We discuss the Alexandroff double circle, which is a compact and non-metrizable space. A theorem about the hereditarily normality of a product space is also discussed.

Let and be the two concentric circles centered at the origin with radii 1 and 2, respectively. Specifically where . Let . Furthermore let be the natural homeomorphism. Figure 1 below shows the underlying set.

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**Figure 1 – Underlying Set**

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We define a topology on as follows:

- Points in are isolated.
- For each and for each positive integer , let be the open arc in whose center contains and has length (in the Euclidean topology on ). For each , an open neighborhood is of the form where
).

The following figure shows an open neighborhood at point in .

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**Figure 2 – Open Neighborhood**

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**A List of Results**

It can be verified that the open neighborhoods defined above form a base for a topology on . We discuss the following points about the Alexandroff double circle.

- is a Hausdorff space.
- is not separable.
- is not hereditarily Lindelof.
- is compact.
- is sequentially compact.
- is not metrizable.
- is not perfectly normal.
- is completely normal (and thus hereditarily normal).
- is not hereditarily normal.

The proof that is not hereditarily normal can be generalized. We discuss this theorem after presenting the proof of Result 9.

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**Results 1, 2, 3**

It is clear that the Alexandroff double circle is a Hausdorff space. It is not separable since the outer circle consists of uncountably many singleton open subsets. For the same reason, is a non-Lindelof subspace, making the Alexandroff double circle not hereditarily Lindelof.

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**Result 4**

The property that is compact is closely tied to the compactness of the inner circle in the Euclidean topology. Note that the subspace topology of the Alexandroff double circle on is simply the Euclidean topology. Let be an open cover of consisting of open sets as defined above. Then there are finitely many basic open sets , , , from covering . These open sets cover the entire space except for the points , which can be covered by finitely many open sets in .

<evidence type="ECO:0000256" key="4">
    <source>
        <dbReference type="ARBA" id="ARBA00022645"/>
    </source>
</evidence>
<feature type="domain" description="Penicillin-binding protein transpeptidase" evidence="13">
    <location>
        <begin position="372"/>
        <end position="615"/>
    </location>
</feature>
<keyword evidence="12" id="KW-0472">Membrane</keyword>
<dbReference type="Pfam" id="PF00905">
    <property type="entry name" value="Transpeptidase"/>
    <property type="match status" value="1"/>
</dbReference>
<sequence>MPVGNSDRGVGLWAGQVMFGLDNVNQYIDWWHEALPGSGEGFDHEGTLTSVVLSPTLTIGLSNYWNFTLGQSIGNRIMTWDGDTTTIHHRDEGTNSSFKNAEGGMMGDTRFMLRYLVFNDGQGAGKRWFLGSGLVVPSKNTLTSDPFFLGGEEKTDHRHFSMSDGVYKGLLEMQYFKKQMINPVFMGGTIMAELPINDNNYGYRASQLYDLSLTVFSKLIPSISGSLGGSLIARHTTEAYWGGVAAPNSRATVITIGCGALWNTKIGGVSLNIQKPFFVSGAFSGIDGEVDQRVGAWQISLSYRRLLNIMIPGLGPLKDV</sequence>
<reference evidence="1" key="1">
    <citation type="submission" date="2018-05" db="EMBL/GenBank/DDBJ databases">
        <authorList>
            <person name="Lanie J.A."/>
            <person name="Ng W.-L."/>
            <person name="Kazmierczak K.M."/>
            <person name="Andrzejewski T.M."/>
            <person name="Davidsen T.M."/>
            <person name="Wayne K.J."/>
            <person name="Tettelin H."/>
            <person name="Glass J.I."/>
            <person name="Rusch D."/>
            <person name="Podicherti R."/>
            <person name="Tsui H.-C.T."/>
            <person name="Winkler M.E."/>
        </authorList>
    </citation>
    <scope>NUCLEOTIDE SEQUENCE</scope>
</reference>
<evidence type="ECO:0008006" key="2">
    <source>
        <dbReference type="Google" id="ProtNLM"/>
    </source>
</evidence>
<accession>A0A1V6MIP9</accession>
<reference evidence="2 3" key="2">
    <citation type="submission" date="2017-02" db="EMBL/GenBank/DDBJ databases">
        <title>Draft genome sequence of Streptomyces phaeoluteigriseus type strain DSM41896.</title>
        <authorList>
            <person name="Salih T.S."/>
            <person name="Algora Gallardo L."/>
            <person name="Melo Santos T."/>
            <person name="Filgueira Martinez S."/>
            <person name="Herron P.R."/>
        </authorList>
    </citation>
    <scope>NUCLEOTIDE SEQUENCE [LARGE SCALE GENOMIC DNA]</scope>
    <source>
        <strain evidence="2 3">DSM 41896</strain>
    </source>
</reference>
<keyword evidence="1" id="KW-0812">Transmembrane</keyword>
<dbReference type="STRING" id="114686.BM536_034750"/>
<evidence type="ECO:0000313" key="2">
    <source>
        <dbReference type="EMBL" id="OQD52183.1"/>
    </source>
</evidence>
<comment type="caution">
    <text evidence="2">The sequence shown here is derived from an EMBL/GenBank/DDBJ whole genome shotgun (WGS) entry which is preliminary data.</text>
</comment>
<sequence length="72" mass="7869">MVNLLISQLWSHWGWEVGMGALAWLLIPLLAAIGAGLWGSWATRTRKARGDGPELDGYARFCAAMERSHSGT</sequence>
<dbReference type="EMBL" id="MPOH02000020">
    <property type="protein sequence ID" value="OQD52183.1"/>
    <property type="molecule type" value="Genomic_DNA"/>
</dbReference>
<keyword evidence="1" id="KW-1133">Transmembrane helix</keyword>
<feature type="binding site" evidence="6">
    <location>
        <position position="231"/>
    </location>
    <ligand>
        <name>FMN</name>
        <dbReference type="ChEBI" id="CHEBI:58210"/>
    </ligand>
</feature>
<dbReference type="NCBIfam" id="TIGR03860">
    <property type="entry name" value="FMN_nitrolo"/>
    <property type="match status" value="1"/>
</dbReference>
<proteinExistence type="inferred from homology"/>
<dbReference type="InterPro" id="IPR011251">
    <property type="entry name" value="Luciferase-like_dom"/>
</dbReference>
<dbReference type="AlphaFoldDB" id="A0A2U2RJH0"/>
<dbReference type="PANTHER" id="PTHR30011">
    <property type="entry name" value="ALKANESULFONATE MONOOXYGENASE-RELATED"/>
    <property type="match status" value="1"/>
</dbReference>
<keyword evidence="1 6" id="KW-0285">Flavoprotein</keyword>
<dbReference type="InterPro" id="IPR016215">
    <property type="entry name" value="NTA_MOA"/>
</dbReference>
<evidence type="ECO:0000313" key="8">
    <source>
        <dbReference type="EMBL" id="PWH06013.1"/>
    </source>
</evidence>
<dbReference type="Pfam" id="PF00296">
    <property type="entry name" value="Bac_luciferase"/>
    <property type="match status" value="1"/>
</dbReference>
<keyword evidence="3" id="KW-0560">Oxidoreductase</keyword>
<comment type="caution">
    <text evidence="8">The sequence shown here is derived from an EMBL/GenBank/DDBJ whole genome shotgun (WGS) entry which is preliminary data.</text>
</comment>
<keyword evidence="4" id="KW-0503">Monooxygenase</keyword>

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**Result 5**

A space is sequentially compact if every sequence of points of has a subsequence that converges to a point in . The notion of sequentially compactness and compactness coincide for the class of metric spaces. However, in general these two notions are distinct.

The sequentially compactness of the Alexandroff double circle hinges on the sequentially compactness of and in the Euclidean topology. Let be a sequence of points in . If the set is a finite set, then is a constant sequence for some large enough integer . So assume that is an infinite set. Either is infinite or is infinite. If is infinite, then some subsequence of converges in in the Euclidean topology (hence in the Alexandroff double circle topology). If is infinite, then some subsequence of converges to in the Euclidean topology. Then this same subsequence converges to in the Alexandroff double circle topology.

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**Result 6**

Note that any compact metrizable space satisfies a long list of properties, which include separable, Lindelof, hereditarily Lindelof.

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**Result 7**

A space is perfectly normal if it is normal with the additional property that every closed set is a -set. For the Alexandroff double circle, the inner circle is not a -set, or equivalently the outer circle is not an -set. To see this, suppose that is the union of countably many sets, we show that the closure of at least one of the sets goes across to the inner circle . Let . At least one of the sets is uncountable. Let be one such. Consider , which is also uncountable and has a limit point in (in the Euclidean topology). Let be one such point (i.e. every Euclidean open set containing contains points of ). Then the point is a member of the closure of (Alexandroff double circle topology).

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**Result 8**